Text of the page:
UAteach Grad Helps Students Love High School Math and Computer Programming
Kailee Kyger has known since second grade that she wanted to teach.
Finally, that goal is within her grasp. Kailee graduated in December from the University of Arkansas' UAteach program, and she's now licensed to teach both secondary math and computer science.
She's still surprised that she'll be teaching high schoolers rather than elementary kids, as she first planned.
"Up until 12th grade, I thought fourth-grade math was the subject for me to teach," she said. "But my math teacher told me that I should try for higher level math. It turns out, he was right."
She also acquired a crush on computer programming during her time at the U of A.
"I had to take a programming class for my math degree, and I was very reluctant," she said. "It wasn't until the end of the semester that I realized how engaging it was to code something, find out it doesn't work, and tinker my way through the code until it finally worked. It's that sense of perseverance and then accomplishment that I want to instill in others."
Kailee carried that can-do attitude with her to Illinois this past summer when she participated in the only secondary math education REU (Research Experiences for Undergraduates) in the country. The REU was held at Illinois State University, featuring Discrete Math in Secondary Math Education, and Kailee was one of only eight preservice math teachers selected from across the U.S.
"There was a lot of failure, especially at the beginning, but that just meant I had to find new ways to approach problems," she said. "And all the successes I had were a lot sweeter after going through all the sour defeats."
Kailee said it was life-changing to meet people from all over the country who were as passionate about math and computer programming as she is.
She's still in touch with many of the friends she met. In fact, the group recently traveled to the Rochester Institute of Technology and presented their individual REU findings in front of about 20 mathematicians.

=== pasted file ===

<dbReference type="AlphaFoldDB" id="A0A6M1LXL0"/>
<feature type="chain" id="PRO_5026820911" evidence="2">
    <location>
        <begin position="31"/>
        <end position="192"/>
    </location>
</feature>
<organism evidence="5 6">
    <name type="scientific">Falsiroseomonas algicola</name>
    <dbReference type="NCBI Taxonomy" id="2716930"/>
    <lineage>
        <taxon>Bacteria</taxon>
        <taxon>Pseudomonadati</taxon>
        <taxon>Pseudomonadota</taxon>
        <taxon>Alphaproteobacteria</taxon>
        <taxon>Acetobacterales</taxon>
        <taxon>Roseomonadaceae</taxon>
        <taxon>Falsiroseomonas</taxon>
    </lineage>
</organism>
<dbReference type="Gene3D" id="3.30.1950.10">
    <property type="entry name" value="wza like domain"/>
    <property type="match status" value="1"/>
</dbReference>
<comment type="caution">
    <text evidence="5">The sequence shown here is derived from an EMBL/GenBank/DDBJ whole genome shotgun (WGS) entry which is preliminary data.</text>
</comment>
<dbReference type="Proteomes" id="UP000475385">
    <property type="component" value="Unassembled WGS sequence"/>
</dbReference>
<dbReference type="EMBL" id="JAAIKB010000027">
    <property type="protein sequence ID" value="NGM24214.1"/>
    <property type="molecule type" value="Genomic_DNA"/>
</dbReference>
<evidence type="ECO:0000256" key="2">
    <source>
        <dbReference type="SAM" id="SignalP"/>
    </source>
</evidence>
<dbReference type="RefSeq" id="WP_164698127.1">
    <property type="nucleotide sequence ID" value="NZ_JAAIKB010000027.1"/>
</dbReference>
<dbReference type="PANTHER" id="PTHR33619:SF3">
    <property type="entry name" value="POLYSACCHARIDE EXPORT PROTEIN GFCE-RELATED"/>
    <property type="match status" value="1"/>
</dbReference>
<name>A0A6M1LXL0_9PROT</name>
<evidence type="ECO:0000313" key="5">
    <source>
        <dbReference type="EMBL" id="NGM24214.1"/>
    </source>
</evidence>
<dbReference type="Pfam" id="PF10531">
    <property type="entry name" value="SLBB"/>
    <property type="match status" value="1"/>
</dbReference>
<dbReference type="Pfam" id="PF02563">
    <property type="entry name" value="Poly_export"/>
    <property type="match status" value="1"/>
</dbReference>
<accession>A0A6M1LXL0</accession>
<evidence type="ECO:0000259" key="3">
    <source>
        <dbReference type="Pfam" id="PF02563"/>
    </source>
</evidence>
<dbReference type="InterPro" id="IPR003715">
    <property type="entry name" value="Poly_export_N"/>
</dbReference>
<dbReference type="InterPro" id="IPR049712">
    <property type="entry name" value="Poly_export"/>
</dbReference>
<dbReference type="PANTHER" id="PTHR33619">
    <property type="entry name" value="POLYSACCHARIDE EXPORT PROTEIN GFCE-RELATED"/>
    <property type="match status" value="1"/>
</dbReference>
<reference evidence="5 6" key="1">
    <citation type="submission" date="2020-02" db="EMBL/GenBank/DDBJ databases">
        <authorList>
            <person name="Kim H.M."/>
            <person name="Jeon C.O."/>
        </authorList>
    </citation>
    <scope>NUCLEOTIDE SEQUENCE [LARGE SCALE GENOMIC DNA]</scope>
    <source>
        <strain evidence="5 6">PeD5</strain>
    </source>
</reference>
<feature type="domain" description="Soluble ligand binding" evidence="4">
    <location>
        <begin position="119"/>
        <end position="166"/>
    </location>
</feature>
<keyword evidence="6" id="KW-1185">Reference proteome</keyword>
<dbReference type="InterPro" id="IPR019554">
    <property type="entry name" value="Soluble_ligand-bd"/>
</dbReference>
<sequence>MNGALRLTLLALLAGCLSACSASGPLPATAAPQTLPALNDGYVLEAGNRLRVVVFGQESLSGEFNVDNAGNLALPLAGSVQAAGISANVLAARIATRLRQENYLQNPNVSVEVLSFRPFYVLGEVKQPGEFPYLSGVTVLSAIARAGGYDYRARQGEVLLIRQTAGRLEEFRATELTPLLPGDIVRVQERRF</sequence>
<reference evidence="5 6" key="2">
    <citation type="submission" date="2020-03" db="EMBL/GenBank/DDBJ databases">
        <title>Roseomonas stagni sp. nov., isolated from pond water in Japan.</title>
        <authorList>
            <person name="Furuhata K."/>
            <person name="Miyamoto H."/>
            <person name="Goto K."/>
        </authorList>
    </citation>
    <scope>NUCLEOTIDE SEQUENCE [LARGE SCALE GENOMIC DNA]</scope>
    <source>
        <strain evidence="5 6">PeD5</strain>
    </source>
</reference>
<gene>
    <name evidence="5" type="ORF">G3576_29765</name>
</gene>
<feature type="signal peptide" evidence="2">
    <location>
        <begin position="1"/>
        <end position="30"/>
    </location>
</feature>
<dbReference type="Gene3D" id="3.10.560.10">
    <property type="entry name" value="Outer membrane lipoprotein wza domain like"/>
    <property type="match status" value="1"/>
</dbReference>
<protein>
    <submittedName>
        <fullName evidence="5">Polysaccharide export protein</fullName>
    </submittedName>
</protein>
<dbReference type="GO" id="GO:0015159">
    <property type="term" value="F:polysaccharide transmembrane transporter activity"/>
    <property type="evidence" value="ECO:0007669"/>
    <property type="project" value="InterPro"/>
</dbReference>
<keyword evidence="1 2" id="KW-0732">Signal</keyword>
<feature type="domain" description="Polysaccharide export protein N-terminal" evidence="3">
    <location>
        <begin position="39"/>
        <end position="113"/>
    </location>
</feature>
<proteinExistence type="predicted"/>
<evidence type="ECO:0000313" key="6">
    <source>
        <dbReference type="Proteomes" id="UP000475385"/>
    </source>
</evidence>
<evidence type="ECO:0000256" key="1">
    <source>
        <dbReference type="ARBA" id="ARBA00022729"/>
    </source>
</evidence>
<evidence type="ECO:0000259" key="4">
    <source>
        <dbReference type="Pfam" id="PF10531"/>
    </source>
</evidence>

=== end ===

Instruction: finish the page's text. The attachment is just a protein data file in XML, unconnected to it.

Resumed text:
Among Kailee's accomplishments at the U of A: she was the first president of the university's new student affiliate of the National Council of Teachers of Mathematics. She's currently helping to spearhead the first high school math conference and competition for students in Arkansas called the Natural State Mathematics Conference.
This story is the third in a series featuring outstanding students in the College of Education and Health Professions. The UAteach program at the University of Arkansas prepares math, science and computer science majors for a teaching license and leads to a minor in secondary education. The 26 credit hour program takes a minimum of five semesters to complete, beginning with a one credit hour introductory course that allows students to try out teaching before committing to the program.
About the College of Education and Health Professions: The College of Education and Health Professions offers advanced academic degrees as well as professional development opportunities and learning communities in service to the education and health systems of Arkansas and beyond. The college provides the education and experiences for a variety of professional roles, ranging from community mental health counselors to school teachers and leaders. Programs in adult and higher education, along with educational technology and sport management, offer a broad range of options. In addition to education-related opportunities, the college prepares nurses, speech-language pathologists, health educators and administrators, recreation professionals, rehabilitation counselors and human performance researchers.
Shannon Magsam, director of communications
College of Education and Health Professions
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